Friday, May 5, 2017

A Better Use

I am driving four friends to  dinner and a play. The forty minute drive is a bonus, because we get to talk.

I love my girlfriends. All of them. It wasn't until after I was married when I realized how important women friends were. Especially in light of how we understand we are needed by other people. At the center of our homes, our families have priority~~girlfriends understand this~~so when we do make time for each other~~sneak away to dinner and a play~~we understand its unique designation as bonus time, playtime, rejeuvenation.

On this occasion, since I am driving, my friend's offer to pitch in for gas and help pay for parking. A kind gesture, an expected gesture, for I would do the same. But knowing their stories, reimbursement seems...

just wrong.

One of the women in our company has been collecting used clothing, household items, books to sell to goodwill, to finance her summer reading program for refugee children. When the first offer comes to share the gas bill, I remember those children and respond, "Take the gas money and give it to K for her reading project."

No one refutes my suggestion.

On the way home my front seat partner tells me her dreams. She yearns to make her children aware of circumstances beyond their own environment, their own abundance. Her children don't know what hunger is. She plans to volunteer, with one of her children, at a food pantry as a first step of awareness that people in their own community need help. She hopes to take them to distant places to serve people, to learn from other people.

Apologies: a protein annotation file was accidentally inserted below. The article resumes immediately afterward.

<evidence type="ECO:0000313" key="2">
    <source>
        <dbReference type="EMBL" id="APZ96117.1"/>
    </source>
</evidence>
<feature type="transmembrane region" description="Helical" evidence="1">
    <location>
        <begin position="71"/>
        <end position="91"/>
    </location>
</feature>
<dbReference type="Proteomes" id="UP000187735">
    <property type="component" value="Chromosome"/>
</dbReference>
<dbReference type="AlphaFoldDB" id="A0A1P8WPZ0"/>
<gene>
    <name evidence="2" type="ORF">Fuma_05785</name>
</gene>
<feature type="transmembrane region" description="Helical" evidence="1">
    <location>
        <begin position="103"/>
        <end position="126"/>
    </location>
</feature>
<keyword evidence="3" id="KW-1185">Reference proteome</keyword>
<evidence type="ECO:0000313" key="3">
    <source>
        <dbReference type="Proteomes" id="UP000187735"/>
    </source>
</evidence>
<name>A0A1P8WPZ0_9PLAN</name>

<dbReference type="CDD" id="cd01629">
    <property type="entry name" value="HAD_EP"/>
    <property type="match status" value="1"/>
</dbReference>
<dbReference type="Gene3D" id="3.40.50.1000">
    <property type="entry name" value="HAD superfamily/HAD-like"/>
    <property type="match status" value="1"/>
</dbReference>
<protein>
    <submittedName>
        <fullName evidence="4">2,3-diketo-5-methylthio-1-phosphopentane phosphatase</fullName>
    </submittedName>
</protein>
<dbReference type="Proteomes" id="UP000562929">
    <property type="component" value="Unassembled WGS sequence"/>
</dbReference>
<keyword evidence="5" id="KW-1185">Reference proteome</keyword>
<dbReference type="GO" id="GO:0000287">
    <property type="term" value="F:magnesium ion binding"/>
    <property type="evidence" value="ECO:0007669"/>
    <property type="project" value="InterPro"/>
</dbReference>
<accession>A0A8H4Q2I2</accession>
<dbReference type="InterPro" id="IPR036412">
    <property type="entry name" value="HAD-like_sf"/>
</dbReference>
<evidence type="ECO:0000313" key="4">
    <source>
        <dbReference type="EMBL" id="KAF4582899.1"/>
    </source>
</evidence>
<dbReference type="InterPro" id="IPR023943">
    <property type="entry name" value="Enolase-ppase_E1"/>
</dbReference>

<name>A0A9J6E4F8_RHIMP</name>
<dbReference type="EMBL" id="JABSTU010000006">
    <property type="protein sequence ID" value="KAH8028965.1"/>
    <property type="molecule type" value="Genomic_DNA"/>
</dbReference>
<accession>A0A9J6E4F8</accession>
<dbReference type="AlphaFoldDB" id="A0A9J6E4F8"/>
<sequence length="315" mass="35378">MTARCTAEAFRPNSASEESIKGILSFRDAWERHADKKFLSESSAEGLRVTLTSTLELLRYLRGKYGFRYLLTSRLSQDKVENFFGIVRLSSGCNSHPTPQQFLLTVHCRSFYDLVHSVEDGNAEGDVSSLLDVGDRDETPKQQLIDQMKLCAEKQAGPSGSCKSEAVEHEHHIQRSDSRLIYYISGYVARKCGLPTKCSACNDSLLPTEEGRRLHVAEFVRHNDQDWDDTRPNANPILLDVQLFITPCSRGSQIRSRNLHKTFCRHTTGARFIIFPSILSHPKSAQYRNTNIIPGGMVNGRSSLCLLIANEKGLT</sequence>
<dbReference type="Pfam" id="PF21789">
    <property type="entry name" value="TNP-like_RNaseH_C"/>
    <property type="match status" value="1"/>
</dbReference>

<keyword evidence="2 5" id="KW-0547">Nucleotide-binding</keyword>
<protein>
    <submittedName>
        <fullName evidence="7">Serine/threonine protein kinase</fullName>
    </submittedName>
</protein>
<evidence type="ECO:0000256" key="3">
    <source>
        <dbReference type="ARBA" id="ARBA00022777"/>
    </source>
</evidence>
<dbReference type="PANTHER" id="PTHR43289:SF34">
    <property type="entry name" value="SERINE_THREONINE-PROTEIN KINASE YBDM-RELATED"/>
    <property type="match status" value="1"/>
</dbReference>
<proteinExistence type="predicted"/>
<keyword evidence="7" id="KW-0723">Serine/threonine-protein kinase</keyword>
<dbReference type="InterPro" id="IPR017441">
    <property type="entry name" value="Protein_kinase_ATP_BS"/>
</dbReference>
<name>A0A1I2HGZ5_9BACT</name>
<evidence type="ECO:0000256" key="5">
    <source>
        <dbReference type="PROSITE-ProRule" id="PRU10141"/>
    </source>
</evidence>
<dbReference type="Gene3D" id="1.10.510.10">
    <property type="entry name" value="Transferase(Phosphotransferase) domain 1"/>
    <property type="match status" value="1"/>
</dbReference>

I remember the days of my heartfelt desires to make my children aware of others, of trying to make them socially conscious, of trying to make them decent human beings who would think of others their entire lives. We visited the elderly, the infirm, helped provide Christmas for families in need, and traveled to understand different cultures and people.

I remember trekking down the road of a coconut plantation to the outdoor kitchen where chickens ran free (for a time), to retrieve my five year old daughter. She loved hanging out with the plantation caretakers. They were happy, loving, and accepting of this bold little American girl who would sneak away to be in their company. At an impressionable age, she learned that cooking a chicken over an open fire, or cooking it on the stove, brought the same results. Though we lived and looked different, we were all the same: everyone ate chicken.

So when my front seat passenger-friend tells me she has applied for a job teaching English via the internet, and she hopes to use that money towards teaching her children about the world, and then she insists I take the money in her hand to help pay for gas, I too insist.

"Let that be the first deposit into your children's learning-about-the-world account."

A few dollars for gas, though appreciated, becomes trivial when compared to its better use.

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